Latest update: December 2nd, 2012
Israel has a simple option in response to the UN upgrade of a “nation” bereft of history that is intent on stealing our Land to non-member state status: Immediate withdrawal from the United Nations. If the UN would know in advance that Israel would respond by withdrawal, this preposterous idea would never have gotten off the ground.
The interaction between the United Nations and the State of the Jews has become the central axis of the UN’s activity. Without Israel, the UN loses its raison d’etre. From our tiny little corner of the world, from our grasshopper view of all those giants, this seems patently absurd. But a check of the subjects of the majority of Security Council deliberations and decisions makes it impossible to ignore this logic-defying phenomenon: The entire world is obsessed with a tiny state that conducts itself more honorably, democratically and morally than most of the other UN members – and contributes to the world in a vast array of spheres, more than any other country.
The UN obsession with Israel is not based on Israel’s ethics or actions. It is on an entirely different plane. This is how British intellectuals described their anger at Israel to the dean of the Sapir College, Dr. Ze’ev Tzachor: “We dreamed of a place in which the Book of Books would be written anew in anticipation of the redemption of the world. For you are a treasured nation. The world had great expectations, and look what you have done.” (From a Makor Rishon interview written by Meir Uziel).
The world anticipates the declaration of liberty that will emerge from Zion. When this anticipation comes up empty-handed, it becomes disappointment and is translated into loss of legitimacy for the existence of a Jewish State on the face of the earth. The other side of the coin is traditional anti-Semitism of all sorts. All the anticipation and hopes from the universal humanistic message of Abraham on the one hand, and all the hatred for and opposition to that message on the other, are now directed at the State of Israel. Whether it likes it or not, Israel will always represent the Jewish message in the eyes of the world.
The incessant condemnations, the hypocrisy and the never-ending battles in the various UN committees express more than anything else the dichotomy of the world’s deep need for Israel and its fear of its light. After all, the UN cares about Arab human rights as much as it cares about last year’s snowflakes, as it has demonstrated with the ongoing catastrophe in Syria. When someone shouts at you, he clearly needs you. Without Israel, the UN loses its meaning and returns to the moral Stone Age, the pre-Abraham world.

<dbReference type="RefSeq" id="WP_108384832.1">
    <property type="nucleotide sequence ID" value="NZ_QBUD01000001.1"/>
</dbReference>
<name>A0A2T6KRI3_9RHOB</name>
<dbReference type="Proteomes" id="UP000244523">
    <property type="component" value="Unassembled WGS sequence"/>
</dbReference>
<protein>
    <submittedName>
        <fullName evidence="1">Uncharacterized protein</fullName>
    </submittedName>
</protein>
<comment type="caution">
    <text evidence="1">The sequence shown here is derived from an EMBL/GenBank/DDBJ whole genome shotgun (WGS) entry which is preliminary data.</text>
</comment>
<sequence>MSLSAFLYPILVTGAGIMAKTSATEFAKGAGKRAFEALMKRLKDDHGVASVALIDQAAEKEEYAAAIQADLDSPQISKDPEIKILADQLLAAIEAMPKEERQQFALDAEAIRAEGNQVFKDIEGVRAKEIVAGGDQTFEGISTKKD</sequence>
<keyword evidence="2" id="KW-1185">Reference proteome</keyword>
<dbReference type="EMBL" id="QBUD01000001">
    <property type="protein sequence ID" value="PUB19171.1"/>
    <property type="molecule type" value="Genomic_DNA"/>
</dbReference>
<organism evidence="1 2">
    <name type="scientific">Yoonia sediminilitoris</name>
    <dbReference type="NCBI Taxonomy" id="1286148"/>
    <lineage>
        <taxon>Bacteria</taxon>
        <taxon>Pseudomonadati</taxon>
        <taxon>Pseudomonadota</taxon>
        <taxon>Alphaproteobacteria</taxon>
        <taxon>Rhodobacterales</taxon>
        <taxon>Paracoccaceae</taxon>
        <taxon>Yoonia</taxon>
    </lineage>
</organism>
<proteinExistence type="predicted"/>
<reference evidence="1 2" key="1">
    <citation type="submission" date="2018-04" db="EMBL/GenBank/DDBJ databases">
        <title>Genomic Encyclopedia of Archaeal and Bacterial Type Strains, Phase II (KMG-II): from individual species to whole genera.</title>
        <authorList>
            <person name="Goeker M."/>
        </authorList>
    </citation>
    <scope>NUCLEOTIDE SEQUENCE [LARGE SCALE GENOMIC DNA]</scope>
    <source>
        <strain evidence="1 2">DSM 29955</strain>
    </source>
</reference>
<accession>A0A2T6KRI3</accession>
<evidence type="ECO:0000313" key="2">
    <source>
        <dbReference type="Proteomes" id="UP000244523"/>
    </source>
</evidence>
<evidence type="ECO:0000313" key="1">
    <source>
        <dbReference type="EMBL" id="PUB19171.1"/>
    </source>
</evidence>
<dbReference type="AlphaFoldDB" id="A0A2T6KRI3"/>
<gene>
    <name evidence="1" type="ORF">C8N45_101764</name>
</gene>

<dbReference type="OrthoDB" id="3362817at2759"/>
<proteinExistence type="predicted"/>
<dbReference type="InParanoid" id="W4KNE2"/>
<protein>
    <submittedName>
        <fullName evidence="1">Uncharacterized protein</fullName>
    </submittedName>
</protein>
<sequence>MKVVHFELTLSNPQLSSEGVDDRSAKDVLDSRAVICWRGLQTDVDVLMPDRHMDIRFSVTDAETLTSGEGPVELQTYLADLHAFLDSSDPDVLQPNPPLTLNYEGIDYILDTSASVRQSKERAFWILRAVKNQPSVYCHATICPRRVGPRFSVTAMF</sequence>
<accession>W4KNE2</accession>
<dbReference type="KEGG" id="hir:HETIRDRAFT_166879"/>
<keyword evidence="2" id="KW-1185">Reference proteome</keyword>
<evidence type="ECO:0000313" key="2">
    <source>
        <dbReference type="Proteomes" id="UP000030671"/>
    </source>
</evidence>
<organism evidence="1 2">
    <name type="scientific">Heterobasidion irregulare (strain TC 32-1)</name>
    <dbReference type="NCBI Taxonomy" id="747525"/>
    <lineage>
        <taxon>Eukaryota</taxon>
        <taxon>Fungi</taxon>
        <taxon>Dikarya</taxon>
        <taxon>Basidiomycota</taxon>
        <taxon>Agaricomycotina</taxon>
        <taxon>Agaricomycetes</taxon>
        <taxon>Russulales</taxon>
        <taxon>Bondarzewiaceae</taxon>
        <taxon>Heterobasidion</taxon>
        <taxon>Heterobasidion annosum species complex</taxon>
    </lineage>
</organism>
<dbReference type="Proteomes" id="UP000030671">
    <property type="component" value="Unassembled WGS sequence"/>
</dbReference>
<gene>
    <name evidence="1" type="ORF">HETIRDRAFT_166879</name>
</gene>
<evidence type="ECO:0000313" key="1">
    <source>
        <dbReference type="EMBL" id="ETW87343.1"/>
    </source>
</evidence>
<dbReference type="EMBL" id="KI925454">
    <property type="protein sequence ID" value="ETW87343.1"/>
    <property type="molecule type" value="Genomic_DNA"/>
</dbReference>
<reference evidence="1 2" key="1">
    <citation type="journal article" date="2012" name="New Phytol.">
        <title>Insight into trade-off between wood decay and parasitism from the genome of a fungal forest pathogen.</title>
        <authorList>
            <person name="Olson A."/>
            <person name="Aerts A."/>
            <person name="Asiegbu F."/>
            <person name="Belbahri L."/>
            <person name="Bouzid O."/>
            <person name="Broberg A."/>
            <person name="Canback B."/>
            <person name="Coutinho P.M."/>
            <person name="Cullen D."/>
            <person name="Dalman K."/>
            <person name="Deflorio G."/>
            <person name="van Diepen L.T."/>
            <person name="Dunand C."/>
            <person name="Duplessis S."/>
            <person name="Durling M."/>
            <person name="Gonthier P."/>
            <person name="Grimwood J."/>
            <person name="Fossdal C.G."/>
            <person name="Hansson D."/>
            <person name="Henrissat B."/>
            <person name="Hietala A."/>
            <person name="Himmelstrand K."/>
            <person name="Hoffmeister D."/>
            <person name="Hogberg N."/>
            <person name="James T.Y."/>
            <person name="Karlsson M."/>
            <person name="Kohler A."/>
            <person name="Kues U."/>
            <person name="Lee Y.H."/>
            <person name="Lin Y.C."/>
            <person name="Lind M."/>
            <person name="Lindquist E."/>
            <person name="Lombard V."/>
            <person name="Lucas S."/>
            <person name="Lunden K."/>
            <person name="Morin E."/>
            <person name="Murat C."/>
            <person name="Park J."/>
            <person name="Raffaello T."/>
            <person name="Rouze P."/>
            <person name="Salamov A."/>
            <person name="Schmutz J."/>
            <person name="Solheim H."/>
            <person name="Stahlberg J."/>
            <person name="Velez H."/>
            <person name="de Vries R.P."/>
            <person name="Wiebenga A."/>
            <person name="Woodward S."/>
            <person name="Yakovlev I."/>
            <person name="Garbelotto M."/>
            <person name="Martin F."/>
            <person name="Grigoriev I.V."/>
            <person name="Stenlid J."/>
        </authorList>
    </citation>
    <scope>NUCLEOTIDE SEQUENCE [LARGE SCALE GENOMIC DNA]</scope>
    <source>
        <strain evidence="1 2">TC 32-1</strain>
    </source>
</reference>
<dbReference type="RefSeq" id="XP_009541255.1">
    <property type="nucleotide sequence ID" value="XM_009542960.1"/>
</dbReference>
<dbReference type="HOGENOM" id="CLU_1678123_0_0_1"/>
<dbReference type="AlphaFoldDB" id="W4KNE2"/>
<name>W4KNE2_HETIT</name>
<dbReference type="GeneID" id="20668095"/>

But Israel is afraid of its own message. So it begs for recognition instead of understanding that if it would proudly bear its message to the world, the nations would vie to be recognized by the Jewish State . Post-Oslo Israel, which with its very own hands gave the keys of connection to the Promised Land to a non-nation, has no case against the world that recognizes this invented entity as a state.
The problem is not the UN. We are the problem. The solution is to immediately nullify the Oslo Accords; to prove our complete loyalty to all parts of the Land of Israel and first and foremost: to restore full and exclusive Israeli sovereignty over the Temple Mount. We must declare Israeli sovereignty over all parts of the Land of Israel that are in our hands, as stated in the Likud constitution. And then, we must withdraw from the United Nations. Switzerland managed just fine without being a member of the UN and we will also “survive” at least as well – and probably better – without it.
“And many nations will go and say, ‘Let us go up to the mountain of G-d and to the house of the G-d of Jacob, and he will teach us his way and we will go on his paths.’ For from Zion shall the Torah emanate and the word of G-d from Jerusalem.” (Micha 4)
From Jerusalem – not from New York.Moshe Feiglin
About the Author: Moshe Feiglin is the former Deputy Speaker of the Knesset. He is the founder of Manhigut Yehudit and Zo Artzeinu and the author of two books: "Where There Are No Men" and "War of Dreams." Feiglin served in the IDF as an officer in Combat Engineering and is a veteran of the Lebanon War. He lives in Ginot Shomron with his family.
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